Throughout the 90-minute event, Christopher referenced common usage of words that can undermine efforts to confront race and inequality.
- Reconciliation: “To reconcile denotes to come back together.....But truthfully, in America, to say we’re going to reconcile and come back together would be misleading. It would be a continuation of denial.”
- Inclusion: “Even [that] term is a reflection of that hierarchy: It’s mine and I get to include you in it.” Christopher prefers “expansion”—we let go of our hierarchy and expand our capacity to embrace and connect.”
- Cultural competence: “It suggests there’s a shortcut to this work and that you can take a seminar and read a book and you’re suddenly competent. I like the concept of ‘cultural humility.’ It means that you make a lifelong commitment to learning and to engaging.”
- Microaggressions: “As a woman who’s lived so many decades exposed to the consequences of the belief in racial hierarchy, it’s hard for me to call them micro. Because to me that kind of minimizes the cumulative effect.”
- Safe space: “It’s been a bit hijacked….We call it ‘compassionate spaces.’ Because if I’m compassionate, I’m not going to say and do things to deliberately hurt others. I have a responsibility in that space.”
Social change advocate Gail C. Christopher dreams of a day when students will open a history textbook and read: “America once believed in a hierarchy of human value. But in the 21st century it came to grips with the absurdity of that notion and transformed into a nation whose systems and policies and practices valued all people equally.”
At a Freedom and Learning Forum on Monday at the Hub, billed as “Racism in Virginia and Opportunities for Change: Moving Toward Truth and Transformation,” Christopher said that we as a nation must confront and “unlearn” the embedded belief in that hierarchy and work to replace it with an understanding and awareness of human interconnectedness.
Then, and only then, might her dream textbook introduction become a reality.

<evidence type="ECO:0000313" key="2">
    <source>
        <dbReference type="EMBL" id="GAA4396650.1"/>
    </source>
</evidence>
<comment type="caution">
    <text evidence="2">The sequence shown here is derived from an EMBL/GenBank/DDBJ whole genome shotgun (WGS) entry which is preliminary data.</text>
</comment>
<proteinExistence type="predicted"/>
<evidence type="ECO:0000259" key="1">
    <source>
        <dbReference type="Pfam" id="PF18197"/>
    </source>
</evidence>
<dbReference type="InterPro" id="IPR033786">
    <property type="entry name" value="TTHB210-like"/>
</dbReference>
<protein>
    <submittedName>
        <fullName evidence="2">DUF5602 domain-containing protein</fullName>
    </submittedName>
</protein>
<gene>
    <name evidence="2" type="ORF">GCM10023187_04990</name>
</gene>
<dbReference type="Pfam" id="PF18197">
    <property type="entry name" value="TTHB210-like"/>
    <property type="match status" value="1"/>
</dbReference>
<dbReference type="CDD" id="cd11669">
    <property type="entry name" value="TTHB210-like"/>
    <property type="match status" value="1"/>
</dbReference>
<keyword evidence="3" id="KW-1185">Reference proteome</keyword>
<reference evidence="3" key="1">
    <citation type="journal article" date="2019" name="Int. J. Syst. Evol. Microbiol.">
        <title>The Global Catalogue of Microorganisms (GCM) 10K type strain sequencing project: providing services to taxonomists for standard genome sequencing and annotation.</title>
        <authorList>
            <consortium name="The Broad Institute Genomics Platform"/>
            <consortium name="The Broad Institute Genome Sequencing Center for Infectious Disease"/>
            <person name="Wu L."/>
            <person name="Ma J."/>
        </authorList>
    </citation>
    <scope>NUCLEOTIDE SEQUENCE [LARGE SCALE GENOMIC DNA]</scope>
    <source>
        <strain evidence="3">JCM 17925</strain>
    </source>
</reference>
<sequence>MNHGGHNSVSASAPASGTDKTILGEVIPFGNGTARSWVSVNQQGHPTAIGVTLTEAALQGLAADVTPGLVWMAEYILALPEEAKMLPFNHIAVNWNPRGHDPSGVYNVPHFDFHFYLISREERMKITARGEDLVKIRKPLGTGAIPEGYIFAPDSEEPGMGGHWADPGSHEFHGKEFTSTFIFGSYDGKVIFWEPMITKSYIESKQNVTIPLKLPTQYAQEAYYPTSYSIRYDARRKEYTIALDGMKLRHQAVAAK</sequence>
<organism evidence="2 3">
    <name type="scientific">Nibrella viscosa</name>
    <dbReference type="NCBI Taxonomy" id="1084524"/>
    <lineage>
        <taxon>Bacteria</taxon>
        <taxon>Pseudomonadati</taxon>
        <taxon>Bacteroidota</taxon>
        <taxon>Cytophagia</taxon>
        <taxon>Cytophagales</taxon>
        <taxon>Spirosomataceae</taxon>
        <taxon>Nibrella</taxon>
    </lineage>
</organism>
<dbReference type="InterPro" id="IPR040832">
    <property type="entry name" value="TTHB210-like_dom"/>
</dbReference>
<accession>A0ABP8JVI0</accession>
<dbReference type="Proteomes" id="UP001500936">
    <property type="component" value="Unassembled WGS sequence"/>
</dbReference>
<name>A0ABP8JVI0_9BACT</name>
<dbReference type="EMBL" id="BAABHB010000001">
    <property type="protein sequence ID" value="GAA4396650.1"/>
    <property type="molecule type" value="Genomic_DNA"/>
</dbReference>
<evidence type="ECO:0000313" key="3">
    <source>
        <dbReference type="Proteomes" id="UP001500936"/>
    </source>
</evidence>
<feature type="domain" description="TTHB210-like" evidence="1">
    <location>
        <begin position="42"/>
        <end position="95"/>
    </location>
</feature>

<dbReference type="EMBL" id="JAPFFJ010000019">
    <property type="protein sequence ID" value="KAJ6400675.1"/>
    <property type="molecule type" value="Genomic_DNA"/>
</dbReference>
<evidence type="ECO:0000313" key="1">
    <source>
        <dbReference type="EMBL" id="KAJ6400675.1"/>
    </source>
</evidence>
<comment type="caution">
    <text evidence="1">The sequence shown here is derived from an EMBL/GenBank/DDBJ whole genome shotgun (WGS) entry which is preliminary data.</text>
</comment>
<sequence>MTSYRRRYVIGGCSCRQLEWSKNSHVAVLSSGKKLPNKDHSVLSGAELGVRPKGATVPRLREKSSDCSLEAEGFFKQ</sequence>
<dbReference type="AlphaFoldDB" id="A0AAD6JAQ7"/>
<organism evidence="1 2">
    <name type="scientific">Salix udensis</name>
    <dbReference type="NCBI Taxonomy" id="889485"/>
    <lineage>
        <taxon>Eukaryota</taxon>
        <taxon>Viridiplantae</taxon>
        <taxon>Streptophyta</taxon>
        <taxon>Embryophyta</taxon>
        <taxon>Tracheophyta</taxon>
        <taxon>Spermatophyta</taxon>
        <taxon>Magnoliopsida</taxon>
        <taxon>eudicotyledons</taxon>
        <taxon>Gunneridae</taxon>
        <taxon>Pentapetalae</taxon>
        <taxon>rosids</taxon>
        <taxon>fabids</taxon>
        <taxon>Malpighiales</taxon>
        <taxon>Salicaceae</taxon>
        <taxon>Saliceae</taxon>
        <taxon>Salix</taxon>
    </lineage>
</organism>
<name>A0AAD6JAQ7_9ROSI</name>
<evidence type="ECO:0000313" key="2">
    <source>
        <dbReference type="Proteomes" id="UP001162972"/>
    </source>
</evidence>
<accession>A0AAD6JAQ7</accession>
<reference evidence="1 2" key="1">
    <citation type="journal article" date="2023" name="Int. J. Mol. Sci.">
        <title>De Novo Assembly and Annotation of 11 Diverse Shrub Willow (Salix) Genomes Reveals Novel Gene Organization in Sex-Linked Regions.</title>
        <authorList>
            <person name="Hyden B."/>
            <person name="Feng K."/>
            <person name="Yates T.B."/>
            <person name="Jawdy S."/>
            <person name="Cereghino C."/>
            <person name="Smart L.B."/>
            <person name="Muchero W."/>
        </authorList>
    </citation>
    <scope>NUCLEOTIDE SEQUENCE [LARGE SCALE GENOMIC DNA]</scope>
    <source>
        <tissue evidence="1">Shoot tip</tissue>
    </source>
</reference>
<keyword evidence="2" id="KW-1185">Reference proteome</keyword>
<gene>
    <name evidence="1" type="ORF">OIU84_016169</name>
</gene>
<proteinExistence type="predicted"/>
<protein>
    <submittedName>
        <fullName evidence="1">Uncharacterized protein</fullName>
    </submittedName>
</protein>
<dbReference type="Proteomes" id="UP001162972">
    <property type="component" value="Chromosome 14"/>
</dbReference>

“I believe it is the work of our generation, the work of this century, to jettison the belief and the permission to believe in a hierarchy of human value and replace it with what Einstein described as our sacred interconnectness to all of nature, but particularly to one another,” said Christopher, former senior advisor and vice president of philanthropic organization the W.K. Kellogg Foundation.
Christopher, who designed a Truth Racial Healing and Transformation plan to address the historic and contemporary effects of racism and in 2017 launched the Ntianu Center for Healing and Nature, emphasized during the forum that attaining equality requires authentic connections of empathy and understanding. That’s why she is disappointed by both the “superficial” responses from celebrities and public officials when they are embroiled in racial controversies and the critics more interested in denouncing the person than in dissecting the origin of the behavior.
“We have to take these opportunities to do the work,” Christopher said. “Truly examine where are we, how did we get to where we are and how do we go forward together. But I’m afraid with all of the extreme responses, nothing good will come from this moment when so much good could come from it.”
“On the political side, I think we definitely need to begin to stop sweeping it under the rug but look at it and accept that it already happened and how do we move on from it and move forward,” Hairston said.
It’s about “self-acceptance and realizing where you’ve made a mistake and recognizing that and growing from it,” Teresa said. “Because I think a lot of times people try to hide it and just move on. But you have to go back and figure that out so you can grow as a person and help the community.”
Christopher cited the Enslaved People of George Mason project as an example of changing the narrative around race by drawing in voices and perspectives that have not been heard. When asked by President Ángel Cabrera about a course Mason faculty are developing around diversity, inclusion and freedom of speech, Christopher emphasized the importance of student involvement in the process and the need for course organizers to participate in a shared racial healing experience that will build trust and appreciation, which will in turn be reflected in the course.
Damian Garcia, a sophomore criminology major from North Bergen, New Jersey, asked Christopher for advice on how he can engage his Phi Kappa Sigma fraternity brothers on matters regarding race and equality. She encouraged Garcia, the betterment officer in his fraternity, to form a small committee with likeminded members, acknowledge and contextualize the organization’s history, and plan a visioning activity for the broader group.
“I definitely believe that they would be open to this,” Garcia said after the forum.
Christopher’s appearance at Mason marked the university’s 10th Freedom and Learning Forum and second in a month. An event organizer said the plan is to continue to offer two each semester.
“I applaud this forum, this dialogue,” Christopher said early in her remarks. “This is what it will take to heal America.”